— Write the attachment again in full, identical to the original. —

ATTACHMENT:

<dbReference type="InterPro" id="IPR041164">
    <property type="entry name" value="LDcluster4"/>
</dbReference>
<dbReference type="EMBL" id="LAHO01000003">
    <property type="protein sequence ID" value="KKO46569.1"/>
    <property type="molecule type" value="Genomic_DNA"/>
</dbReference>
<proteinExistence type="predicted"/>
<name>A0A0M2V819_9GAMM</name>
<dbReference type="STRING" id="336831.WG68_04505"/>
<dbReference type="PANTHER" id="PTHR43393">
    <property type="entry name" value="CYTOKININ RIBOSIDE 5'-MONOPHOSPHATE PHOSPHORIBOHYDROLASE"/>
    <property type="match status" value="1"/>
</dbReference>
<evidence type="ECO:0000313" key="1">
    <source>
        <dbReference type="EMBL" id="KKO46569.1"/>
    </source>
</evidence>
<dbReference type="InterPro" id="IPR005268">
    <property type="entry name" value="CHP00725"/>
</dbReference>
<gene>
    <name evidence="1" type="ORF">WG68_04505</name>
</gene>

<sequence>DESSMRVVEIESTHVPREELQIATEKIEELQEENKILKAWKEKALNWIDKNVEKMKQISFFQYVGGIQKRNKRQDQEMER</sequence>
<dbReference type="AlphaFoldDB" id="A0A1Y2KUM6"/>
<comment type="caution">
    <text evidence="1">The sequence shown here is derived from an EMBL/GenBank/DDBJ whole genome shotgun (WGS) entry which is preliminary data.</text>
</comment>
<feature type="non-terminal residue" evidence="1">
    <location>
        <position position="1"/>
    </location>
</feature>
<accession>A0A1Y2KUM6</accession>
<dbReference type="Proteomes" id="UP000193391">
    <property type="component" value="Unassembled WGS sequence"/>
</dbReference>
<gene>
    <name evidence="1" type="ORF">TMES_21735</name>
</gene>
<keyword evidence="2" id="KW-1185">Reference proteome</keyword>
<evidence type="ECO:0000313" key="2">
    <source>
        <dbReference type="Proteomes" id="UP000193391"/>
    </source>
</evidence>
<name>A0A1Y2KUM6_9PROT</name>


<dbReference type="InterPro" id="IPR041164">
    <property type="entry name" value="LDcluster4"/>
</dbReference>
<dbReference type="EMBL" id="LAHO01000003">
    <property type="protein sequence ID" value="KKO46569.1"/>
    <property type="molecule type" value="Genomic_DNA"/>
</dbReference>
<proteinExistence type="predicted"/>
<name>A0A0M2V819_9GAMM</name>
<dbReference type="STRING" id="336831.WG68_04505"/>
<dbReference type="PANTHER" id="PTHR43393">
    <property type="entry name" value="CYTOKININ RIBOSIDE 5'-MONOPHOSPHATE PHOSPHORIBOHYDROLASE"/>
    <property type="match status" value="1"/>
</dbReference>
<evidence type="ECO:0000313" key="1">
    <source>
        <dbReference type="EMBL" id="KKO46569.1"/>
    </source>
</evidence>
<dbReference type="InterPro" id="IPR005268">
    <property type="entry name" value="CHP00725"/>
</dbReference>
<gene>
    <name evidence="1" type="ORF">WG68_04505</name>
</gene>

<sequence>DESSMRVVEIESTHVPREELQIATEKIEELQEENKILKAWKEKALNWIDKNVEKMKQISFFQYVGGIQKRNKRQDQEMER</sequence>
<dbReference type="AlphaFoldDB" id="A0A1Y2KUM6"/>
<comment type="caution">
    <text evidence="1">The sequence shown here is derived from an EMBL/GenBank/DDBJ whole genome shotgun (WGS) entry which is preliminary data.</text>
</comment>
<feature type="non-terminal residue" evidence="1">
    <location>
        <position position="1"/>
    </location>
</feature>
<accession>A0A1Y2KUM6</accession>
<dbReference type="Proteomes" id="UP000193391">
    <property type="component" value="Unassembled WGS sequence"/>
</dbReference>
<gene>
    <name evidence="1" type="ORF">TMES_21735</name>
</gene>
<keyword evidence="2" id="KW-1185">Reference proteome</keyword>
<evidence type="ECO:0000313" key="2">
    <source>
        <dbReference type="Proteomes" id="UP000193391"/>
    </source>
</evidence>
<name>A0A1Y2KUM6_9PROT</name>